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Post by thylacine » Tue Jan 20, 2004 2:20 pm

That is cool to be both Jewish & Christian.

Quote: "He actually told me that I was a wonderful girl and that he'd stay with me if I would convert and turn my back on the "wretched" Catholic Church."

Did you slap that punk???

Anyway... I once worked with a Jewish girl who, when she found out I was Catholic, announced to my face that I was closed minded, prejudiced, uneducated, and ignorant, and homophobic. She only knew me for a few days. I could not say anything back to her, because she was a manager, and I knew right away that she was the type to make big trouble. All I could say was, "What-? I am not- " "Yes you are. All Catholics are! All of them! And you all just think you have to be so good so when you die you get to Heaven. But there is no Heaven," she raged. "There is nothing after this. Nothing at all! You just die!" (This behavior, of course, says more about her as a person than it says about her faith. She always left work early to see her psychiatrist. She was going to night school too, to be a sex therapist. I am not making that up!) She found out I was Catholic and treated me like an evil mutant!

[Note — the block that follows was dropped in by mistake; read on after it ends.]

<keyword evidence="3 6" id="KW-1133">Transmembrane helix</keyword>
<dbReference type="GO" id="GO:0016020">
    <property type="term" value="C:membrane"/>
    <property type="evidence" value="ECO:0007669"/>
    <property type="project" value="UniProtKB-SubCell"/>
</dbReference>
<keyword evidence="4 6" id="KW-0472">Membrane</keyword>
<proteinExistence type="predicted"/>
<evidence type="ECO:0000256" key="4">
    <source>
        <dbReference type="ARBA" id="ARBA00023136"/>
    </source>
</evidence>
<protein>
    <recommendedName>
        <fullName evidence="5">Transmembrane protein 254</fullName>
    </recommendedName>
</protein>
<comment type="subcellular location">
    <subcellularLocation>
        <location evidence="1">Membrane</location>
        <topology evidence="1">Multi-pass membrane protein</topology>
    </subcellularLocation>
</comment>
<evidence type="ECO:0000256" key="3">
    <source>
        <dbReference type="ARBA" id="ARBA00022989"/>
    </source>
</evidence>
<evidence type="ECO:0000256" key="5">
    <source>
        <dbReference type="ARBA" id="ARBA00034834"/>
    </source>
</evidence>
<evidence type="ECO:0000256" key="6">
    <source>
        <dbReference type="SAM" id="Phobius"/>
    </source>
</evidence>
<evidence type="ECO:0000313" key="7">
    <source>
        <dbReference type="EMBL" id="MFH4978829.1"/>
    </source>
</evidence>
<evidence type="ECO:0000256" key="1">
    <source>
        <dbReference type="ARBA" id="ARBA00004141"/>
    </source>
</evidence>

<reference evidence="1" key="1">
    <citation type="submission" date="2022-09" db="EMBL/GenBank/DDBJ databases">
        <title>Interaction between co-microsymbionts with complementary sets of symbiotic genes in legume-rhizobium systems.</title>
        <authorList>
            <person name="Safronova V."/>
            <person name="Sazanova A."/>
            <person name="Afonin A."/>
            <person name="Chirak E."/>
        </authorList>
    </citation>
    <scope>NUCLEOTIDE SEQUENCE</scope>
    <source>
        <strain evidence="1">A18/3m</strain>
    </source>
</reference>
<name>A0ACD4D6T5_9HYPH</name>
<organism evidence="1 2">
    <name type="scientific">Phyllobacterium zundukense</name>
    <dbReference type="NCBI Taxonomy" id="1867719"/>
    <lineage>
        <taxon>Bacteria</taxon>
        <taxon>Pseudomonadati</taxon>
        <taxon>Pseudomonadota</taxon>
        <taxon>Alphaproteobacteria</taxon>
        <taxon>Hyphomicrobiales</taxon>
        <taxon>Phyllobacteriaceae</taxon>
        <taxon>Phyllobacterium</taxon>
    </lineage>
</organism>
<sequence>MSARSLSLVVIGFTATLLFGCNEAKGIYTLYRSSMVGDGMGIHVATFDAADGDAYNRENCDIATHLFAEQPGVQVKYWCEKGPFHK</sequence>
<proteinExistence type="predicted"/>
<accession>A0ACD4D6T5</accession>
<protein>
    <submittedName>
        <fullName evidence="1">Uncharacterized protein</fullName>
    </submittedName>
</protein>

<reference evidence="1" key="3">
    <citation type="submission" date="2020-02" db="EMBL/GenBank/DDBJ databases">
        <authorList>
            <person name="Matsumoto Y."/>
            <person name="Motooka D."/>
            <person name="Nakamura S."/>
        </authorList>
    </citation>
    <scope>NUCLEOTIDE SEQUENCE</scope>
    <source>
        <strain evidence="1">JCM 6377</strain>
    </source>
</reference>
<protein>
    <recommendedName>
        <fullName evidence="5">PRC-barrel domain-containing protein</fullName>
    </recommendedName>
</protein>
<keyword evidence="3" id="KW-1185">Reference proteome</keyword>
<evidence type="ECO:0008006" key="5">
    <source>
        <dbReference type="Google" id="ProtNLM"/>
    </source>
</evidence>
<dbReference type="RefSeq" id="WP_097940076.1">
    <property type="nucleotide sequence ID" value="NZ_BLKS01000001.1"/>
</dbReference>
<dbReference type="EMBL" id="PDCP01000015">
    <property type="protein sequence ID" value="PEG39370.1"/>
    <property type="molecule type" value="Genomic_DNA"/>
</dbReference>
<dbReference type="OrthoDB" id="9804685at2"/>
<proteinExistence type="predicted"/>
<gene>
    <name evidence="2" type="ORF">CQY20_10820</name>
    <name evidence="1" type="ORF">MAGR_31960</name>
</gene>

Speaking of religious prejudice... My mother always said that she believed that my alcoholic father married her just because she was Catholic and he thought she would never divorce him no matter what. "Guess I showed him!" she said. It was a nasty divorce. Real nasty. "That's what I get for marrying a Protestant! If you ever get married, you should marry a nice Jewish boy. They're all doctors, and their mothers bring them up to do what they're told!" :LOL

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Post by Lauren » Tue Jan 20, 2004 3:35 pm